Ask the Expert: Dr. Andrew Elliott, Orthopedic Surgeon, Answers Your Questions About Achilles Tendon Ruptures

by Dr. Andrew Elliott
Sitting woman banding her ankle on white background

Q1. I’m a runner and have heel pain that won’t go away. How does a doctor determine if it’s my Achilles?

An examination can usually determine if it is your Achilles or different problem that is the cause of your pain. Sometimes an MRI might be necessary if the exam is inconclusive.

Q2. I have Achilles tendonitis, but I’m concerned that it could become more serious. Am I at a higher risk for an Achilles rupture?

Tendonitis is a normal tendon that is inflamed and should not put you at a higher risk for an Achilles rupture. However, tendonosis involves some degeneration of the tendon that can be painful. Tendonosis may put you at a higher risk for rupture.

Q3. I’ve heard about paratenonitis and insertional tendonitis of the Achilles, can you explain the difference?

Paratenonitis is inflammation of the paratenon, the surrounding “tube” that the tendon glides in. Insertional tendonitis is where there is some degeneration of the fibers of the tendon where they attach to the heel. It can be painful and you may form some thickness in the tissues there. An X-ray may show some calcification or a bone spur.

Q4. I’m an active runner. Are there ways to prevent myself from rupturing my Achilles tendon?

Stretching before and after activity may help prevent an Achilles rupture. Also, many of the running shoes these days have a slightly more elevated heel, which can take strain off the tendon. Varying your workout and cross training may help avoid overuse syndromes that can lead to tendon problems. In some patients, fluoroquinolone antibiotic medications may be associated with raising the risk of tendonosis and ruptures, so if you can avoid taking these drugs that may also help.

Q5. What are my treatment options for a ruptured Achilles tendon?

Repairing the Achilles with open surgery (3-4 inch long incision) or minimally invasive (1 inch incision) are two ways that may fix the tendon. Depending on the type of rupture, and the time from rupture to treatment, using a specially designed boot may also allow the tendon to repair by itself.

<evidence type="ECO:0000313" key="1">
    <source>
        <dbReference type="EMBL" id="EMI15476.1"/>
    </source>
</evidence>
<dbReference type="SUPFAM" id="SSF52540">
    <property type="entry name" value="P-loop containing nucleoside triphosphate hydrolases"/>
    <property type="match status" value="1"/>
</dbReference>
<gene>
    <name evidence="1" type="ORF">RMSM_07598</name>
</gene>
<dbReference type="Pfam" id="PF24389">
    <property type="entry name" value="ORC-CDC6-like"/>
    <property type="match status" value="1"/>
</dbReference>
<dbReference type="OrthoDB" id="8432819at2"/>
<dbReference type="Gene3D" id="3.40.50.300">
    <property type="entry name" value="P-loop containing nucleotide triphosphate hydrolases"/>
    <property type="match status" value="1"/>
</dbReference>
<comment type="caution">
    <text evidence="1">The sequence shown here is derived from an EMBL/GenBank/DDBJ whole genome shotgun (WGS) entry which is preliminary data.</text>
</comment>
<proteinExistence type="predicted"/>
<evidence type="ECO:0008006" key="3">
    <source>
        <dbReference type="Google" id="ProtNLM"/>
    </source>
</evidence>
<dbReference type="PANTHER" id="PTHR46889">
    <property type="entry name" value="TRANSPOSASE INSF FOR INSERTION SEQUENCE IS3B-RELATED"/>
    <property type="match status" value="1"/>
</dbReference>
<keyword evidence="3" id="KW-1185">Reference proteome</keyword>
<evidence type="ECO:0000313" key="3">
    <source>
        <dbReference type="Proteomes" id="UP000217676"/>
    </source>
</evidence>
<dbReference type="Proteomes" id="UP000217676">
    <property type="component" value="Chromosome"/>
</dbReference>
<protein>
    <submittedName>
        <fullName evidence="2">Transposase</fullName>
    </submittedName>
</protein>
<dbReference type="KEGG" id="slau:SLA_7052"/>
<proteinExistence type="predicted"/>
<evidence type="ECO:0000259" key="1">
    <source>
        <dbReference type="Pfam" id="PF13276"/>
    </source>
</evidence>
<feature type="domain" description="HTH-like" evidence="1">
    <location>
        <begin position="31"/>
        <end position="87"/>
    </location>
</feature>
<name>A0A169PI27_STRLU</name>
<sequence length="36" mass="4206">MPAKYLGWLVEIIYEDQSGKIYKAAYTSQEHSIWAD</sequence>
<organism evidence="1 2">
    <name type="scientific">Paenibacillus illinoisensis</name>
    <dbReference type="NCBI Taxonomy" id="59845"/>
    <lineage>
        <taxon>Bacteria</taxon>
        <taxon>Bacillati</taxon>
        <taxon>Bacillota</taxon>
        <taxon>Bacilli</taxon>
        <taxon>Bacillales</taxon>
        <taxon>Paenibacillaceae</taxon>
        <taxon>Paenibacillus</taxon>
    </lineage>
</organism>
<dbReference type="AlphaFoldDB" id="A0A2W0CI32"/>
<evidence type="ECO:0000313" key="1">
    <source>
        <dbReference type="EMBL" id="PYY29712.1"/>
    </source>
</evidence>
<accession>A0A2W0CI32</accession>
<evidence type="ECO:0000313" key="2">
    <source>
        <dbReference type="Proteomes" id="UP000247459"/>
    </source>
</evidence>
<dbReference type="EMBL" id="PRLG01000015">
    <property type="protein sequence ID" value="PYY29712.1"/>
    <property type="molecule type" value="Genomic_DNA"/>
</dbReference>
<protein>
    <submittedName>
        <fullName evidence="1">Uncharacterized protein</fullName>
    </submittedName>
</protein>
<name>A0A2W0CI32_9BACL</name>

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The information provided in this blog by HSS and our affiliated physicians is for general informational and educational purposes, and should not be considered medical advice for any individual problem you may have. This information is not a substitute for the professional judgment of a qualified health care provider who is familiar with the unique facts about your condition and medical history. You should always consult your health care provider prior to starting any new treatment, or terminating or changing any ongoing treatment. Every post on this blog is the opinion of the author and may not reflect the official position of HSS. Please contact us if we can be helpful in answering any questions or to arrange for a visit or consult.


Lynne leimberg says:

I have calcification and a bone spur in my right heel. Is there anything that can be done besides surgery. They said the bone spur is sticking out on a 90 degree angle it hurts all the time, but the pain in the leg is gone.

HSS on the Move says:

Hi Lynne, thank you for reaching out. Dr. Mark Drakos, Orthopedic Surgeon, says: “Heel spurs are common and do not always necessarily cause pain. Often heel spurs are related to muscle and tendon tightness. As such, a daily calf stretching program may be helpful.” Before undergoing a new program, you should seek consultation with a physician so they can determine the best course of treatment. If you wish to receive care at HSS, please contact our Physician Referral Service at 877-606-1555 for further assistance.

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